By J.D. Heyes | Natural News
For those who are not familiar with the taxpayer-funded network Voice of America, it is essentially a government propaganda instrument whose mission, as The New York Times has noted in its politically correct manner, “is charged with presenting America’s viewpoint to the world.”
Established during World War II as a propaganda instrument similar to those begun by the Axis powers, VOA began broadcasting to the communist Soviet Union in 1947 as “an important part of America’s propaganda campaign … during the Cold War.” Radio transmissions, you see, are difficult to intercept, especially when they emanating from inside the borders of another superpower with as much nuclear capability as you have.
But the point is, VOA – and other CIA-related “PSYOPS” (psychological operations) conducted at various times and in various geographical locations throughout the history of the agency – are part of deliberate federal government efforts to push a narrative, whether true or not, on an unsuspecting population, for the purposes of gaining advantage.
Now, it seems, federal agencies are in the same business of pushing the federal government’s narrative through propaganda spread via more modern methods like social media.
So, will anyone at EPA be held accountable this time?
As reported by The New York Times, Obama’s Environmental Protection Agency broke federal law when the agency used Facebook, Twitter and other social media platforms to push a massive new and constitutionally questionable water rule:
“The Environmental Protection Agency engaged in ‘covert propaganda’ and violated federal law when it blitzed social media to urge the public to back an Obama administration rule intended to better protect the nation’s streams and surface waters, congressional auditors have concluded.”
The Government Accountability Office, which issued the ruling, opened an investigation into the EPA’s practice following an earlier report by The New York Times. The GAO, in its ruling, clearly outlined what is and is not legally permissible for federal agencies experimenting with the use of social media and going too far when pushing an issue. Federal law is very clear on this matter: Government agencies are forbidden from lobbying or pushing propaganda.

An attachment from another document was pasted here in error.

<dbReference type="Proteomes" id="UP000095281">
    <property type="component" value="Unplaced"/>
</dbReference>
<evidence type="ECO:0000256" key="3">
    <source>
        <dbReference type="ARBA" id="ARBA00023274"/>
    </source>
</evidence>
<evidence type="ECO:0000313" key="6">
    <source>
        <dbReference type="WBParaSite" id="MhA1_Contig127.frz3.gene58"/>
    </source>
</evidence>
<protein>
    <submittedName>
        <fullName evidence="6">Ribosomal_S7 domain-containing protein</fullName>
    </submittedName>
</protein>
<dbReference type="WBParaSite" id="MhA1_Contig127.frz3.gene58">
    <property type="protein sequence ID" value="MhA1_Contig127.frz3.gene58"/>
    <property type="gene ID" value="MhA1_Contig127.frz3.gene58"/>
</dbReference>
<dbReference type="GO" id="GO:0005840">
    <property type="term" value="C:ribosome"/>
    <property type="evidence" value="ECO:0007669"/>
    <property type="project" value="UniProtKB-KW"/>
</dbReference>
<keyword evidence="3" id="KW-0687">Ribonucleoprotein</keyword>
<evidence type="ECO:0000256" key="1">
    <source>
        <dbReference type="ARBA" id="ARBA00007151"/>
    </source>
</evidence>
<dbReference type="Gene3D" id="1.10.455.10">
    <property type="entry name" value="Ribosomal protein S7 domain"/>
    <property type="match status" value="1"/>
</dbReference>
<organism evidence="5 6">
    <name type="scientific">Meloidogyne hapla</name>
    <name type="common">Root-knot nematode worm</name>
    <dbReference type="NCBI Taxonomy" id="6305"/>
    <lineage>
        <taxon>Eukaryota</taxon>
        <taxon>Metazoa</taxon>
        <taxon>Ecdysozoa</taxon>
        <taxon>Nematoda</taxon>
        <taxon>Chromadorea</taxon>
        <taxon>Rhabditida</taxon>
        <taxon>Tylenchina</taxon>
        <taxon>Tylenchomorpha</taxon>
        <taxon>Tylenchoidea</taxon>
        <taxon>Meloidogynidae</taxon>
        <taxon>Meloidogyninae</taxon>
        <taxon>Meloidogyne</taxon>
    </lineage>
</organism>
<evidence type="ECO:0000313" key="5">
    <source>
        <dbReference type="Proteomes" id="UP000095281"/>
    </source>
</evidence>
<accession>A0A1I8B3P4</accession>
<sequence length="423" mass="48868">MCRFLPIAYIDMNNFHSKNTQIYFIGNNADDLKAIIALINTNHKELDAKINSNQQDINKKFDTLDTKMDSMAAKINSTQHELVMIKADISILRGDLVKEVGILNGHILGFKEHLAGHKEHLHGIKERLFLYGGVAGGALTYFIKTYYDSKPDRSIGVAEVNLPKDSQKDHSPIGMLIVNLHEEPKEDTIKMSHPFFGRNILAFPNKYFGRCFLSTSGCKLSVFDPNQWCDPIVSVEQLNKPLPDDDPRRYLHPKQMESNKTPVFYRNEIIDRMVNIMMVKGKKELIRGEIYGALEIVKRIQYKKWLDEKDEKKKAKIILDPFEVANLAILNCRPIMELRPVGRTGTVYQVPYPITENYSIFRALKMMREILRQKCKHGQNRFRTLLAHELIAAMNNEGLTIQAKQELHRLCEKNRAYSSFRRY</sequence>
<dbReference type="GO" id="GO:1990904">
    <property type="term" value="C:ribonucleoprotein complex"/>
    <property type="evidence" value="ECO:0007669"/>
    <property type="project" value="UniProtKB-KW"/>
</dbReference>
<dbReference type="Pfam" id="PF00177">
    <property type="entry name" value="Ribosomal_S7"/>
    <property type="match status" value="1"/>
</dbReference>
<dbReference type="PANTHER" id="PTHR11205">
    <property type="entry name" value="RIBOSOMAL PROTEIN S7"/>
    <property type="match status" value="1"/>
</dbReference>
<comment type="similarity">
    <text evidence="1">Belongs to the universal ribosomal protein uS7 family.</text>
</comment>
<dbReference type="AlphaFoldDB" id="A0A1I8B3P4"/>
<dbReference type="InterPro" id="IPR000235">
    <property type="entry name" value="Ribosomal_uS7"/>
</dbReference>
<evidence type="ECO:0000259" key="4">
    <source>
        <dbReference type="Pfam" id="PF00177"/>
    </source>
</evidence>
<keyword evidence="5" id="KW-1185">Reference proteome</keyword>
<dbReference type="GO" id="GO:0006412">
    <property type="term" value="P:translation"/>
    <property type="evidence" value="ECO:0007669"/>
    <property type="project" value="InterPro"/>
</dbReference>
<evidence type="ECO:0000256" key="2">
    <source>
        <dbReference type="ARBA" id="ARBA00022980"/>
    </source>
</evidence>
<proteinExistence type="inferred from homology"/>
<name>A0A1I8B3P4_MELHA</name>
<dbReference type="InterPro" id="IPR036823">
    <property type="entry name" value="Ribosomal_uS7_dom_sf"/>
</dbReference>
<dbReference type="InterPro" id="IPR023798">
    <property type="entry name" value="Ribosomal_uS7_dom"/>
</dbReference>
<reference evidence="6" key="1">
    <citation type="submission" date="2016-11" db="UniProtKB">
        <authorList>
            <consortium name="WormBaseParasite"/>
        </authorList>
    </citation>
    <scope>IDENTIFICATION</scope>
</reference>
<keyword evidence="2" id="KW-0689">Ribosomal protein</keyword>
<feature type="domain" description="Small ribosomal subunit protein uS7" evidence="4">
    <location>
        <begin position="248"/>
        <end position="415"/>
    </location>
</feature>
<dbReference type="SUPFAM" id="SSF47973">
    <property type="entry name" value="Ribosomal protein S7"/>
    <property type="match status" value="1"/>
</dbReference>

The only question now, is will anyone at EPA actually be held legally accountable – as in, will they be charged, or will the responsible parties get away with it like those reponsible for dumping 3 million gallons of toxic water from the Gold King mine in Colorado into surrounding waters.
“I can guarantee you that general counsels across the federal government are reading this report,” Michael Eric Hertz, a professor at the Benjamin N. Cardozo School of Law in New York and researcher on social media and the government, told The Times.
As is standard procedure, the EPA is disputing the GAO’s finding.
Massive government overreach
“We use social media tools just like all organizations to stay connected and inform people across the country about our activities,” said Liz Purchia, an agency spokeswoman, in a statement. “At no point did the EPA encourage the public to contact Congress or any state legislature.”
So – the GAO is lying? Or incompetent? That’s the impression Purchia is trying to create.
The majority of Republicans in Congress are not buying the EPA’s denials. What’s more, the GAO’s legal ruling came as GOP leaders attempted to block the agency’s massive new “Waters of the United States” water rule, via an amendment to the massive spending bill that Congress is expected to pass soon.
“GAO’s finding confirms what I have long suspected, that EPA will go to extreme lengths and even violate the law to promote its activist environmental agenda,” Sen. James M. Inhofe, R-Oklahoma, chairman of the Senate Environment and Public Works Committee, said in a statement.
Inhofe, whose committee is pressing to block the EPA rule, criticized the agency’s “illegal attempts to manufacture public support for its Waters of the United States rule and sway congressional opinion.”
The GAO found that the EPA used Facebook, Twitter, YouTube and more innovative platforms like Thunderclap to counter opposition to its rule, which will restrict how private property can be used near all surface waters – even small mud puddles and other places where water from rain or runoff might collect.
Via Natural News